A questioning technique: the illusion of alternatives
The questions with illusion of alternatives are a questioning technique to consolidate the participants’ discovery
What are the questions with an illusion of alternatives?
It’s a conversational technique. It represents one of the most elegant forms of injunction.
What does this really mean in practice?
Questions are structured in such a way that they hold two possible answers, among which the person replies by taking up the one that best fits his or her situation
And why should I formulate this type of questions?
To be real vehicles of change, questions might be tailored to the logic of the interlocutor and constructed to call and reorientate the perceptions and reactions of the subject to more functional ones
Why do this?
As the debriefing dialog proceeds, the sequence of questions could be structured as a sort of funnel that starts with general questions and gradually narrows down in a spiral fashion and builds upon answers that reveal potentially critical aspects of the particular emerging situation. When a concept has been explored, a sort of agreement has been reached, the debriefer reinforces this agreement with a series of closed-ended questions with an illusion of alternatives This kind of questions are not simply instruments of knowledge, but instruments of intervention in the direction of change, as they provoke in the learner new ways of feeling and reacting to his reality that were previously trapped in his perceptions, sometimes dysfunctional.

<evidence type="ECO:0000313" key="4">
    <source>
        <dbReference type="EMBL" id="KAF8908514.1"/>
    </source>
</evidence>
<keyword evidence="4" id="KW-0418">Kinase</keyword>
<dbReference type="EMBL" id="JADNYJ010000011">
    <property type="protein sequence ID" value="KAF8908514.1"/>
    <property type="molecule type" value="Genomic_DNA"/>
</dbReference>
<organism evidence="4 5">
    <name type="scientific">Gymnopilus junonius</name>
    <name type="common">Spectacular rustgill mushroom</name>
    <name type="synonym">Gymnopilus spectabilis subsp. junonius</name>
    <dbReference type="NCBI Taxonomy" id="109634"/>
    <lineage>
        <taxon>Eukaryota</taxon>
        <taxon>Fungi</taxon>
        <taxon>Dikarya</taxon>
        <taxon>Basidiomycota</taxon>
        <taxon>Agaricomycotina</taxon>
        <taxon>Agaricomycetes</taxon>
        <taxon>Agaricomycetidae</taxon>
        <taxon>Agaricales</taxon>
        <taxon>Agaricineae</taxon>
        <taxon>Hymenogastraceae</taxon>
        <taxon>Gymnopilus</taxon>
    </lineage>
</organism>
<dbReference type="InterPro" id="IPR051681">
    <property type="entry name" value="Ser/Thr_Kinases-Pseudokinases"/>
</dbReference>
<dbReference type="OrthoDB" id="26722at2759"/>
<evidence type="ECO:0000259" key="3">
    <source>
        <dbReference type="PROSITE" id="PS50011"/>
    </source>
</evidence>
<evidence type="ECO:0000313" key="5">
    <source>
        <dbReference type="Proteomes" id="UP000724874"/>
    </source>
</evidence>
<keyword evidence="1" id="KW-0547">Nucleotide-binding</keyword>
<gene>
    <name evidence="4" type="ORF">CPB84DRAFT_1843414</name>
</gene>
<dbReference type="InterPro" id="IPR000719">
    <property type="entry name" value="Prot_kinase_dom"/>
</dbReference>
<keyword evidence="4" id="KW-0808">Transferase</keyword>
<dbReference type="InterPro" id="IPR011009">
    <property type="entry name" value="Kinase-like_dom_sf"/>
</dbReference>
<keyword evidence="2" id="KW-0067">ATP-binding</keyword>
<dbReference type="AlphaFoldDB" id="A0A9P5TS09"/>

I’m not sure I understood. Can you make an example?
Let’s say that a group of surgeons, anaesthesiologists and nurses just ended a scenario and are now discussing leadership with the debriefer. They agreed that a member of the team was the leader, and all others considered he behaved correctly just stepping back from clinical and hand-on procedures and coordinating the group. This showed to help the whole group to accomplish the task. Then, a typical question with an illusion of alternatives could be: “So, do you think the leader should concentrate on doing the therapy, perhaps losing sight of the big picture, or remain outside the group action, to better coordinate the group itself?”. Having already recognized that it is better for the leader to remain outside the group to better coordinate, and through this further question to the illusion of alternative, the learner receives a further perceptive reinforcement of the correctness of his discovery made during the debriefing.
Thus, the illusion of alternative questions consolidates the participants’ discovery?
Never said better
G Capogna, PL Ingrassia, E Capogna, M Bernardini, E Valteroni, G Pietrabissa,G Nardone.
Strategic Debriefing for Advanced Simulation. 2022 Springer International Publishing AG, Milano.